***spoilers abound below so beware***


The main character in A Court of Thorns and Roses, A Court of Mist and Fury, and A Court of Wings and Ruin by Maas is a young woman named Feyre, who in the first book falls for your typical fantasy alpha male—Tamlin. He isn’t bad or anything. Just a super protective fae character. I’ve liked those kind of boys in my fantasy. I’ll freely admit it. It can be okay. IF it doesn’t go too far. IF it doesn’t inhibit the female character/partner/friend. After all, Tamlin is kind of who she needs for a while because of what’s going on. But this guy’s protectiveness morphs in to a nasty brand of abuse masked by what he claims is love. When the Lord of the Night Court nabs Feyre (she called out for help and the frustration and depression shown is spot on IMHO), Feyre learns what type of behavior she should expect from a man. Rhysand, the Night Court High Lord, tells her everything she does is her choice. Always. It was such a beautiful, poignant moment in fantasy for me as a reader. As a woman. Really, Mitta explains it so beautifully in her blog post HERE.  I’m just going to point you to that because it is an amazing post.

Thank you, Mitta, for sharing your thoughts. Thank you, Sarah J Maas, for sharing such a raw story full of truth.

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Day in the Life of an Author: Summertime

*currently playing in my ears: Growing up Londinium by Daniel Pemberton * currently reading: a friend’s fantasy manuscript because my life is pretty great*


(Above right: what most see Above left: what writers see)

My family and I drove a billion miles to Florida to enjoy some beach time this past week. For an author, vacation is a beautiful, dangerous beast she must wrangle into submission.

Because the work can’t really just stop.

I had to release a book during vacation because of some health stuff I’m going to have to deal with later and also because of promotion opportunities. So instead of slothing in the sand 24/7, I escaped into the dark of my assigned beach house room and posted promotional thingies on Twitter, IG, and Facebook. I answered reader and blogger emails and messages.


That is the Vacation Beast. She will charm you and confuse you if you don’t keep to a plan. One day, she’ll give your kids the magical ability to play happily in the waves and bless your brain with the plot you’ve been praying for. The next day, she’ll put one side of your heart on the beach with your family and stretch the other half over to the page of character notes you made on the drive down.

I suppose I need to do a better job planning, but sometimes when opportunity knocks and it’s your first rodeo, you just have to take the ride and deal with the wonderful, heart-ripping aftereffects.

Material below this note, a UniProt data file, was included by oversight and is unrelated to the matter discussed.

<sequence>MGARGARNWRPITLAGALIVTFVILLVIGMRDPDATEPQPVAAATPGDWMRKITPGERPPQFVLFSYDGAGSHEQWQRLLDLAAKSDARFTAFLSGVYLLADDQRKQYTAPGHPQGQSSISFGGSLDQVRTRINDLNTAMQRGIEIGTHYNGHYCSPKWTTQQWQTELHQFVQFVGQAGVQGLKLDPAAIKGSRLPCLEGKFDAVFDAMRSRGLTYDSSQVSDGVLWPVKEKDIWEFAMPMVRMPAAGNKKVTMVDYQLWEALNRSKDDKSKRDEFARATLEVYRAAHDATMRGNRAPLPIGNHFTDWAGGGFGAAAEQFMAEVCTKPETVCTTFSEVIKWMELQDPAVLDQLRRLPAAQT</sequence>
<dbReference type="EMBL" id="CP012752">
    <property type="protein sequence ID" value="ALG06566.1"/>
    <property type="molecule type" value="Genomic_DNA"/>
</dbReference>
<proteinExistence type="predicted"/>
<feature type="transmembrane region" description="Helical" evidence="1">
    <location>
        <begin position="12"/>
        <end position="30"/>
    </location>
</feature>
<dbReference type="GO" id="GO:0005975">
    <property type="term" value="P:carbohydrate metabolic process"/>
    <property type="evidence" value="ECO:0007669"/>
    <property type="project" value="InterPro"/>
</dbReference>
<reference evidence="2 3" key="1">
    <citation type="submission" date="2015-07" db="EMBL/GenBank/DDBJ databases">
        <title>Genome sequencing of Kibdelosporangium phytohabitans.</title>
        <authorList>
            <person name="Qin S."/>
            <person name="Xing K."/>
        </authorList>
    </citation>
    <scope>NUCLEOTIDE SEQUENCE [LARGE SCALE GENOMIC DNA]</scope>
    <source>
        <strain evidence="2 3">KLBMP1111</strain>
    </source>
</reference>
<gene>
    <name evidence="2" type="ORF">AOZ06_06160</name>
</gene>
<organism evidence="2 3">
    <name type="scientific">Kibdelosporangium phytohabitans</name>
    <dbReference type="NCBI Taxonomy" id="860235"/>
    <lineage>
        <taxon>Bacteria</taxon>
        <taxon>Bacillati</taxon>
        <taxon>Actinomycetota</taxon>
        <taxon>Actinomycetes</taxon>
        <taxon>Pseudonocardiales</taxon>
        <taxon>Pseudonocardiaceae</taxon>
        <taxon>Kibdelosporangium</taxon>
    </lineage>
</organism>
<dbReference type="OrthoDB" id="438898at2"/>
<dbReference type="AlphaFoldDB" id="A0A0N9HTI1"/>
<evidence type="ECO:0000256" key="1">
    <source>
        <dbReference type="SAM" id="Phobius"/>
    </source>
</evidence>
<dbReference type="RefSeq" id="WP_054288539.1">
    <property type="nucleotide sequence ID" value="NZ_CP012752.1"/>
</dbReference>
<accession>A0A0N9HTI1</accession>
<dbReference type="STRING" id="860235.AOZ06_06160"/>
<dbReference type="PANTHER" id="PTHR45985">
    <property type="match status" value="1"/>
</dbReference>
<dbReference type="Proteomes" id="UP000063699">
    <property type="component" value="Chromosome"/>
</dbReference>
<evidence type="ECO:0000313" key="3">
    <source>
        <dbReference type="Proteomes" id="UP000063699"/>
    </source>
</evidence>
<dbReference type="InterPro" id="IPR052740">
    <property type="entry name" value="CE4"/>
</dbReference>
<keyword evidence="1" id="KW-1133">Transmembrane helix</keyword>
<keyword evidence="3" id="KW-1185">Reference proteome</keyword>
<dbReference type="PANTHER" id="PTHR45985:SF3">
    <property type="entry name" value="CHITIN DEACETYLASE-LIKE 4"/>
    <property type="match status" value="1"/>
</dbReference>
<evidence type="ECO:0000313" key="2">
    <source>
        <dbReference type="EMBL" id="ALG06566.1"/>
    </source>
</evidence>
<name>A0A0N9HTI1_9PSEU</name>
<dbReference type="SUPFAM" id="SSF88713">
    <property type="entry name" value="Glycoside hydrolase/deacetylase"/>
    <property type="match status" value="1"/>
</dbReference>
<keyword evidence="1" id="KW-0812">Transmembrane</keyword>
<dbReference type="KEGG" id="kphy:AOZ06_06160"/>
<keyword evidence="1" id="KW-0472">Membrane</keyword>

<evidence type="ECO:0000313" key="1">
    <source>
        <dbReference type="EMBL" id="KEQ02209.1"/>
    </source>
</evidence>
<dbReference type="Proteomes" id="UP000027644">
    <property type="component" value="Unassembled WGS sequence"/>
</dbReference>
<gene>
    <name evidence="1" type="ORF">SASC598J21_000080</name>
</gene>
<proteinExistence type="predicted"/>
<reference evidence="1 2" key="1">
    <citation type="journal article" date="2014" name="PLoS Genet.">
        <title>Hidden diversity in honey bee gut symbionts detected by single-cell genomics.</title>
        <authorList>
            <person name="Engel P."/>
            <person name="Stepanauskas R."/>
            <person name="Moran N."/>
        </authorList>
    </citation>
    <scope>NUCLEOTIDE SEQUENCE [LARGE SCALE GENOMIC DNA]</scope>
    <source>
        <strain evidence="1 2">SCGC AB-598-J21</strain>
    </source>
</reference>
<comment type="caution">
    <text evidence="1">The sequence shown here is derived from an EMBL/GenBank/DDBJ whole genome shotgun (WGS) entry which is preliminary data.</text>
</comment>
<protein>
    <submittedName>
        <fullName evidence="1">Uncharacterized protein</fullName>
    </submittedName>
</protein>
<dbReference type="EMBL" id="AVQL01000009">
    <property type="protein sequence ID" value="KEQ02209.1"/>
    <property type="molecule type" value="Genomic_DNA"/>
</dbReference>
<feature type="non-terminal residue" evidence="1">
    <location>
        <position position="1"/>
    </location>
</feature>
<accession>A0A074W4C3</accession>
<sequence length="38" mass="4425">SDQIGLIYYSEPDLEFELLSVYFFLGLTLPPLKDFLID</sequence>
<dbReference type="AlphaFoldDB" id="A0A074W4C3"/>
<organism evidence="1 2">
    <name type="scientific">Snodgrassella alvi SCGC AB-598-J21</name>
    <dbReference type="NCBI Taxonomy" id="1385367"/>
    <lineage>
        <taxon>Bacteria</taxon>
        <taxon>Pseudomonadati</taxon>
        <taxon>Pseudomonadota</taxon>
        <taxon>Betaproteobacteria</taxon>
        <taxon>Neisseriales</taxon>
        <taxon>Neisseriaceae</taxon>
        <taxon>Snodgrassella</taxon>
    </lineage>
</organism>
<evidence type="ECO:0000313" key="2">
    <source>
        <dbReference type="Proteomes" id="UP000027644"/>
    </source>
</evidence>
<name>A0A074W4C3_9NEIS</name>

Do you work at all during your own vacations? How does that look in your life? Any tips you can share with us?

***You MUST go watch this fab chicken pool party video because it is the total and complete best. ***

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Japan: Serene and Chaotic

currently playing on my laptop: Soldier by Fleurie   

what I’m currently reading: First Year (Black Mage series) by Rachel E. Carter and Alchemists of Loom by Elise Kova

In March I hopped on a plane to Japan. Quite a hike for this Nashville girl. Now I’ve traveled a good bit. Italy, France, Scotland, England, Germany, Austria. All over the US and parts of the Caribbean. But Asia was the first time I truly felt like a fish out of water. It was a breathtaking, amazing feeling.

Japanese culture fascinates me. The decor is sparse and lovely, and the culture values order above all, or at least it seems that way in most places. Of course, there are exceptions to every rule and in Tokyo I saw evidence of the strong counter-culture, not just in pink pigtails on girls dressed up in Harajuku and Akihabara, but also in younger folks talking on the trains (most people stay completely quiet) and making jokes in solemn places. The bright distinction between serene and chaotic thrilled me.

When you tour a castle in Europe, you see tapestries, hulking thrones, curtained four-poster beds, and gilt chandeliers. Both Nijo Castle in Kyoto and Edo in Tokyo consist of lovely rooms filled only with tatami and painted screens. There is a true peace in the beautiful simplicity. The green scent of tatami helped me drift into imagining old rulers and their nobles discussing battle tactics, calligraphy, and poetry. It was great to see young and old sitting along a zen rock garden, talking philosophy. It was also great to watch two guys swing around a wooden column on a long-dead nobleman’s porch.

The astounding self control and order in lines going into castles, shrines, temples, and trains blew my mind. When there are 300 ish people waiting to get into a place in the US, the line would be anything but a line. It would be more like a jumble of people, jockeying for the best spot. In Japan when there is a huge group and the door to the historic site or busy train opens, all 300 waiting quickly assemble into a single-file line with no arguing, talking, or swearing at all. Bizarre! I loved it. I never felt threatened by anyone in Japan like I sometimes do in other cities like NYC and Rome. Now I love those cities too, but there are some less than polite citizens here and there and they take some getting used to. Japan is bursting with manners as well as beauty and a varied culture.

I realize this post is long and very unorganized—sorry! I’m simply vomiting out thoughts here. But I have to mention the gardens in Japan. I ADORE the gardens. At Nijo Castle, I watched five men with medieval style bamboo ladders carefully remove tiny clusters of pine needles from an ancient tree’s high limbs. The men were completely quiet and throughly thorough. Nothing they did was rushed. Everything was done to the best of their ability with zero slacking and ultimate focus on the job. And the gardens are proof of the Japanese talent of high quality craftsmanship and attention to detail. The mosses are perfectly even and untouched by weeds. The trees don’t even look real. There is no detritus. Everything is balanced visually and gives off an incredible sense of peace.

Okay I’m going to stop blabbering now. Have you been to Japan? What did you think?